away,

          close our eyes.

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He said he was reading

The Catcher in the Rye –

a favorite of mine, I told him

as he was leaving.

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             We pretend that we don’t see –

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             until it’s our own grandson

             who dies of an overdose

             and our hearts break apart.

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When he is gone

I wash my hands

breathing his presence

in the scent

of Jergens cherry-almond

by the sink.

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           We don’t always recover

           from the underlying condition

          of being young

          and oh so invincible.

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© 2020  Betty Hayes Albright

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(This is about my dear grandson Jacob who died last March at the age of 24.)

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pink poppy 2020

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Dance little poppy,

bow to ev’ry little breeze —

sunshine lands on all.

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(c) 2020  Betty Hayes Albright

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(Photo taken last week. We had a lot of orange California poppies…this was the only pink one. I love ’em all. 💕)

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P.S. I just realized, today is my 9th anniversary on WordPress!!  Thank you to the many dear friends I’ve met here over the years.)

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Come meet me

in the secret garden

living green

and dancing yellow,

join the bees

and beg their pardon

where the hive

grows sweet and mellow.

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Free of fear

and saved from doom

let us dance

in yonder meadow

where the wild ones

stand and bloom –

spare the truth

and spoil the credo.

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Oh my love,

let’s long abide –

dance the tango

free from care.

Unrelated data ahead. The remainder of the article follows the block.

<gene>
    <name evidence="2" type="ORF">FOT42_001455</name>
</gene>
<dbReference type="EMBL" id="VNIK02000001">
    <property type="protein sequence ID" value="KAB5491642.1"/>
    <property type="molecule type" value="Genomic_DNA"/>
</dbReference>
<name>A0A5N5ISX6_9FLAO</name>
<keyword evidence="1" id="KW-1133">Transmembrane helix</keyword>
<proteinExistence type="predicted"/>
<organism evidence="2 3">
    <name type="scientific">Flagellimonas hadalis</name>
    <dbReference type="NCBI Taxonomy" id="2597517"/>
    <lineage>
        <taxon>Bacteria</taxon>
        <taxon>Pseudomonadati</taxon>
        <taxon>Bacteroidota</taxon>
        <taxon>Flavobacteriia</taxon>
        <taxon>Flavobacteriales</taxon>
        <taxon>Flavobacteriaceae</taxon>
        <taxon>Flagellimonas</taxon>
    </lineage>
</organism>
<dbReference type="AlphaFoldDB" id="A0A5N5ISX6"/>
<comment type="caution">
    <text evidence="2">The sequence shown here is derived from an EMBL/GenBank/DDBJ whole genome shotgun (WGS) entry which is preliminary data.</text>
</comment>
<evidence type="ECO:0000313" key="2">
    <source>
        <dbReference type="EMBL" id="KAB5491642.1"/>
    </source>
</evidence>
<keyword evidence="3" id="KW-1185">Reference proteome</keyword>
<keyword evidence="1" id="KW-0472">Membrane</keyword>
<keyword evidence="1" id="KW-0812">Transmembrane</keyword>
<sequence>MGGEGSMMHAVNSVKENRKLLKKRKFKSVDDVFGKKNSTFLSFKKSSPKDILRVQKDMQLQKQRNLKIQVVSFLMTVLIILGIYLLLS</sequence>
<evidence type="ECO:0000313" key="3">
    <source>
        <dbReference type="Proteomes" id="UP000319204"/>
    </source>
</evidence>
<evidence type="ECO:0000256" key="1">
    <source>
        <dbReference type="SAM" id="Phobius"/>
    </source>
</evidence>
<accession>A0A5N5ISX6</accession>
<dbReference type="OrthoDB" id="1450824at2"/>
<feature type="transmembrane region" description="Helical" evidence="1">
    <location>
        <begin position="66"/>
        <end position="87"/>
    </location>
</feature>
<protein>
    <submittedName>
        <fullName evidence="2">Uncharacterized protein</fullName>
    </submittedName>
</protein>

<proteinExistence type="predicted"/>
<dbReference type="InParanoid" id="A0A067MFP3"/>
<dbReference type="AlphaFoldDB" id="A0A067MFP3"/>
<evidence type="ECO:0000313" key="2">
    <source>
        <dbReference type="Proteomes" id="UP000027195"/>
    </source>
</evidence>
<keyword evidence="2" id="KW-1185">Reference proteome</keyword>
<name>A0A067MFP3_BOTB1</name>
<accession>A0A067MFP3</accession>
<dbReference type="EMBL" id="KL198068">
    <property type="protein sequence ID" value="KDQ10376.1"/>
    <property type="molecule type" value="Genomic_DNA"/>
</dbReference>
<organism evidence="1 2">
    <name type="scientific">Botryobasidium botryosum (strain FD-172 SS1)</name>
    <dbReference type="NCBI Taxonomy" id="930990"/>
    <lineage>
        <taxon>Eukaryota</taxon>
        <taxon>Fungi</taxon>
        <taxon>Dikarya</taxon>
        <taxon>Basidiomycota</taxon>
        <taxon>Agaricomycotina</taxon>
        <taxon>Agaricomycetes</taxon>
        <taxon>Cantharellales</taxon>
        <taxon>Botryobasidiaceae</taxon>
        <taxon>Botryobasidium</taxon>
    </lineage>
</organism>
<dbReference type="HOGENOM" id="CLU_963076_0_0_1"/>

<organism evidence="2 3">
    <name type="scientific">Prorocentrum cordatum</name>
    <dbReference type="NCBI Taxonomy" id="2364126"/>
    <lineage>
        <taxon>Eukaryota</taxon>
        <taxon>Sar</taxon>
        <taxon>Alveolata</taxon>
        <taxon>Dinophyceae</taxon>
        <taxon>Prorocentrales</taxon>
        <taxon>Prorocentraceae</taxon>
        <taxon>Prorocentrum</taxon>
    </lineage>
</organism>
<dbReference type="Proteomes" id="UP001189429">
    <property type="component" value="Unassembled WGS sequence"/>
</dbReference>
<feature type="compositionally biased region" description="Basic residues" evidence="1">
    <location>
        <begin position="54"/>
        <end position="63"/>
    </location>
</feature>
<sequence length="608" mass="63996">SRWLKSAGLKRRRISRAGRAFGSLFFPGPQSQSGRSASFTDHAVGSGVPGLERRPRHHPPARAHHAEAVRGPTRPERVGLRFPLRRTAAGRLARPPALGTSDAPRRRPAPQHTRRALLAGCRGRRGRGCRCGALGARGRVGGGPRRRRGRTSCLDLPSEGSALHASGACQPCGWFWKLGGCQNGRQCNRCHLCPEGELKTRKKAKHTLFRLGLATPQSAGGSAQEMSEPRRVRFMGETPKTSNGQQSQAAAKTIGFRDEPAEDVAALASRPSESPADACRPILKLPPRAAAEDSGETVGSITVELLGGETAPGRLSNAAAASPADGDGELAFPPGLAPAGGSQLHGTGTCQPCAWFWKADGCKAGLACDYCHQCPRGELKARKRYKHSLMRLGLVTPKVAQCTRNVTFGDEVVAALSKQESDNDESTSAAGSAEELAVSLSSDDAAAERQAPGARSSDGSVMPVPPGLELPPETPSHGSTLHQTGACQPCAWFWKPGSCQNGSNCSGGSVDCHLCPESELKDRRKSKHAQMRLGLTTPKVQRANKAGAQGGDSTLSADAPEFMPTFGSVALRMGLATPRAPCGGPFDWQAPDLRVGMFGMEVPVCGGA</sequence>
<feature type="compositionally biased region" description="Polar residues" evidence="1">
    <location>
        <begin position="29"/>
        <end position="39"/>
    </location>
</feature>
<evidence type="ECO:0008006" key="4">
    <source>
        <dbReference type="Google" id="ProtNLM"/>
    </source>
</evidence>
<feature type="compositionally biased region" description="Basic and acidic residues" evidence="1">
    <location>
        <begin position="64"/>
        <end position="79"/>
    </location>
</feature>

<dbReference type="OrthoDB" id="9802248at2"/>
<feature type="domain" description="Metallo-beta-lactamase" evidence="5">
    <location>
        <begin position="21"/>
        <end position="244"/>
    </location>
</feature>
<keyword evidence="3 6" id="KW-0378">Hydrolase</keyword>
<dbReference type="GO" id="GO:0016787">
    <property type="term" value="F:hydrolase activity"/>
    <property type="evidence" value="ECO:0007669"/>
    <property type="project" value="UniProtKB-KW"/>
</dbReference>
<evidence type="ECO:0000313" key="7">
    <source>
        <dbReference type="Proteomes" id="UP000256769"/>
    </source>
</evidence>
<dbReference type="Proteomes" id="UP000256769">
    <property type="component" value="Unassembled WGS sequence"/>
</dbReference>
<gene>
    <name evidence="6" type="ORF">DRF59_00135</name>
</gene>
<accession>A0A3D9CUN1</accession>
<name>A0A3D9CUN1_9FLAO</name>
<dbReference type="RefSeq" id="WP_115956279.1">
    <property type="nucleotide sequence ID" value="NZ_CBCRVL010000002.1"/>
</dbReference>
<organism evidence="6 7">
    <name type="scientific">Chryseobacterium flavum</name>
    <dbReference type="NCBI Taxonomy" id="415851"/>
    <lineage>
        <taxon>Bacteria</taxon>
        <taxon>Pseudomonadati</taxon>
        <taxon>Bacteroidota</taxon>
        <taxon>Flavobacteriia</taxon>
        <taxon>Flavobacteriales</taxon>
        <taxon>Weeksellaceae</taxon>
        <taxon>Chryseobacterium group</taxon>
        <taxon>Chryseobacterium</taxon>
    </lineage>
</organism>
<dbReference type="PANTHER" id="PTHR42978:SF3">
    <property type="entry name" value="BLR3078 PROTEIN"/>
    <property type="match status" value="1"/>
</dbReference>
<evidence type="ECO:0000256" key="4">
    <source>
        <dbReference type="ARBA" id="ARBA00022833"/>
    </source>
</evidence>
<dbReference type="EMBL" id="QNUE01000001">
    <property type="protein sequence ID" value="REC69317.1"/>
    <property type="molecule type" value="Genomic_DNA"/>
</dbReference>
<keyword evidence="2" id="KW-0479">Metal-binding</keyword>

Meet me

on the other side –

unloose your heartstrings,

take the dare.

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© 2020  Betty Hayes Albright

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Forty years ago today – May 18th, 1980 – Mount St. Helens erupted in Washington State, killing 57 people, including one of my dearest friends, her husband, and her two young children. Most of those who died were camping in the supposed “safe zone” around the mountain. No one imagined that the volcano would explode sideways to the north, ending the lives of those who thought they weren’t in danger. (100 miles away in the Seattle area we heard two explosions, like sonic booms.)

Barb was always full of laughter, always saw the funny side of life. The poem below was written shortly after her death.  (This is a re-post.)

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Mount St. Helens erupted on May 18, 1980, at 0...

Mount St. Helens on May 18, 1980

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(In memory of Barbara Pierce Morris Seibold, 1947 – 1980)

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You laughed above the heads

of those who couldn’t see

your wings,

but those of us with vision

always flew along with you.

Even in the rain

you’d soar above the mud

with a smile and a wink.

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But just this once

your takeoff was too slow —

St. Helens grabbed you

in her smoky claws

and with one spicy belch

she burned your wings away….

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I found a bird

the cat brought in,

buried it

in forget-me-nots,

then heard your laughter

rise from the dust

and fly

to the curlicue clouds.

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(c)1980, 2020 Betty Hayes Albright